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If you were looking for any additional confirmation that AMD is reorganizing for a major rally then the announcement that they are canceling CPUs before they are launched might be of interest for you. It appears that AMD will be outright cancelling their Krishna and Wichita 28nm CPUs. The stated reason, Global Foundries will not be ready with 28nm in time.
According to a few articles on the internet and a few things that are rumbling along the “usual lines” nVidia could already have working 28nm Silicon. Although no one seems to know what this silicon is a good guess would be Tegra. Jen-Hsun Huang, nVidia’s CEO, has been quotes are saying they have an entire team working to make this move much smoother than the one to 40nm.
If you were not around for that one let’s just say it was a mess and nVidia lost a lot of money due to bad yields and other issues that were spawned by TSMC (Taiwanese Silicon Manufacturing Company) and their own rough transition to this die size. However, if you remember during this troubling time for both nVidia and TSMC there was an announcement that TSMC had already begun work moving to 28nm.
This announcement was made by TSMC around September/October which would make the timing for this about right. So, if TSMC has gotten their 28nm process right and nVidia is truly moving Tegra to 28nm first (and has working silicon) then the logical guess for this working Silicon is Tegra. The question now is which Tegra? It is highly unlikely to be Kal-El, but considering the claims that Jen-Hsun is making, a quad core ARM based SoC (System on Chip) that uses less power than the current dual core, we have to wonder. This is speculation of course but we do have some evidence for this supposition. It would also seem to fit the delays of this new mobile chip that we have heard about (now they are saying Holiday Season). It would not be beyond the realm of probability to see these SoCs ready for December and products out in January/February time frame which again could mean the Kal-El will show up as 28nm and not 40nm… But to be honest it is VERY unlikely.
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AMD has begun shipping their 28nm GPUs to OEMs in preparation for the official launch in January at the 2012 CES. This news is good for AMD as they have been promising to be first to market with 28nm for most of the year. It is also good to know that some of the issues with TSMC’s 28nm process that we have heard about are not going to slow things up.
With all the news about the major ARM players like Samsung, nVidia, Texas Instruments etc. It is nice to finally hear the news about one of the largest, yet least talked about. At one time if you bought a cell phone (this was before the Smart Phone age) you had Qualcomm under the hood (and in many cases AMD as well). However, lately all we hear about is Hummingbird and Tegra (with an occasional mention of Snapdragon). That is until yesterday.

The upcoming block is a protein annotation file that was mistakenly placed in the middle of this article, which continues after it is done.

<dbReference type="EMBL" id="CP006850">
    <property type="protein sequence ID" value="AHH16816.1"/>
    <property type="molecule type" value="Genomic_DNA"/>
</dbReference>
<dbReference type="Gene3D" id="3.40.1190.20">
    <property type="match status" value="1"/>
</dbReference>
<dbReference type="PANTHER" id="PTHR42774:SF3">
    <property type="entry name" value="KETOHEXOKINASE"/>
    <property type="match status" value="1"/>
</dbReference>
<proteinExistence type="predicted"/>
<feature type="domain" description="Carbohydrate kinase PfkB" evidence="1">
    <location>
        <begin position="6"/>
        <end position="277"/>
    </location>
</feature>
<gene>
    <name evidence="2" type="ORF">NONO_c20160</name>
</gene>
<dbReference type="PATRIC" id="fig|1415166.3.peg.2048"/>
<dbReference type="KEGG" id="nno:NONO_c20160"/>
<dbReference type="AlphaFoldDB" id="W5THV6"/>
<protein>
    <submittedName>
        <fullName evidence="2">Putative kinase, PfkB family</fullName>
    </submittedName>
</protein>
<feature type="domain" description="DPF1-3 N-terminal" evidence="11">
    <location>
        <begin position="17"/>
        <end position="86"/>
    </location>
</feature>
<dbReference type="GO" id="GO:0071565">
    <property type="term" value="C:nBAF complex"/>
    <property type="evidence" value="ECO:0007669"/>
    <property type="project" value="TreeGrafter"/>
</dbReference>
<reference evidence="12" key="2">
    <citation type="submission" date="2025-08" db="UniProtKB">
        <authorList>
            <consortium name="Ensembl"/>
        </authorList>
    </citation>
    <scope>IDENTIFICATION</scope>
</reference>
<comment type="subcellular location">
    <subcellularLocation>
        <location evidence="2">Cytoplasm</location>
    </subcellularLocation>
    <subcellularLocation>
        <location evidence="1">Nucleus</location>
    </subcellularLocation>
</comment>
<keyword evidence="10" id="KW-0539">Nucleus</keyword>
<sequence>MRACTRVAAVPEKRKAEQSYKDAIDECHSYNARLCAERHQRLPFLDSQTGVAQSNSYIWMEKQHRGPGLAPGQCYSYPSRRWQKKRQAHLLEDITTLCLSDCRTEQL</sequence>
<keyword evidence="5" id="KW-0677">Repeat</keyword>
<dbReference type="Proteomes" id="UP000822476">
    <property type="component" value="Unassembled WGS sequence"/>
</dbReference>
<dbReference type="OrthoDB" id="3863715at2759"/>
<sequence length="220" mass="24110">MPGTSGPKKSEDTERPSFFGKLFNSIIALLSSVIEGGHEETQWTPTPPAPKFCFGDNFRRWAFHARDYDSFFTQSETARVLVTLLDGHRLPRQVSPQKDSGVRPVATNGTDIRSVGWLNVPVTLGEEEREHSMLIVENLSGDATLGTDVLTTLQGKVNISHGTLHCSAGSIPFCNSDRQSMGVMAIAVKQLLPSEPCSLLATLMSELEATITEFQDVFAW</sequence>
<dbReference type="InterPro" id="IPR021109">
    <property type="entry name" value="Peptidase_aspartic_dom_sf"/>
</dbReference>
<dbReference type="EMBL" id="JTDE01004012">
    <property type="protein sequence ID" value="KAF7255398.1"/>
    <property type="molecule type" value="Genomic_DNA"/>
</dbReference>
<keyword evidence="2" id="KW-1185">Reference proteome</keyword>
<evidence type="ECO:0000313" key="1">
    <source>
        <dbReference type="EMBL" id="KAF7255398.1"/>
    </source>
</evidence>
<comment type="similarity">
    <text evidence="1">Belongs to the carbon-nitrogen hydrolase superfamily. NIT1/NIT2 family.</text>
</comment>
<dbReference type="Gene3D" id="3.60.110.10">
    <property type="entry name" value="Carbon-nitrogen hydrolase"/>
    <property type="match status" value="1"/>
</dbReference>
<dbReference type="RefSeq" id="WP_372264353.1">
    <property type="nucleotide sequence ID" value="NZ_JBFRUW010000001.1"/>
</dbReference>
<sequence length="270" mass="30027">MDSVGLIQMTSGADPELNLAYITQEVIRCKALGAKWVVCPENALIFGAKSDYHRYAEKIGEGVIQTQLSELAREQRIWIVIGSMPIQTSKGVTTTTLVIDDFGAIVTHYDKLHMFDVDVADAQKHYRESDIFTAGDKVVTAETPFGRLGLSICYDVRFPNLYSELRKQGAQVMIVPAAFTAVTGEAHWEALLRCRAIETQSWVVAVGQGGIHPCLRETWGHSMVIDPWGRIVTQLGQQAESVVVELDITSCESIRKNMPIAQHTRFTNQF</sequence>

Qualcomm has announced that they are prepping to launch a new series of 28nm processors which they claim are 50% faster than “other ARM based offerings in the mobile CPU market”. This is very healthy boast to say the least. Right now all of this is in the pre-production stages so we do not have any phones or designs to tell you about, but we do have a little bit of information about the processor itself.
The new proc will be dubbed the S4 MSM 8960 and will hit the market as a dual core offering with a quad core to follow. Instead of an on/off switch for power the CPU is going to be built with something like a dial. This will allow for dynamic power steps to be sent to the processor. I have not heard of this being done quite this way so it should be interesting to see how it works out.
Inside the 8960 you will have a new GPU, this is the Adreno 225 which is a unified shader design (think AMD/ATi) and will support DX9.x and possibly shader model 3. Now we wonder what kind of radio they are going to build into this as that has been one of Qualcomm’s strengths (the Cellular and Wireless Radio built into the SoC) and something that Samsung and nVidia have been trying to get done as well. We know that nVidia has been buying up wireless technology patents with the hopes integrating their own radios into their Tegra SoC, but have not announced anything on that just yet.
For now it would seem that Qualcomm has taken a step out front in the performance arena. We do think that their GPU offering is probably not up to the same standard as nVidia’s Tegra, but then again many people looking to buy a phone do not need it to play graphics heavy games… I mean really, how much GPU does Angry Birds or words with friends use?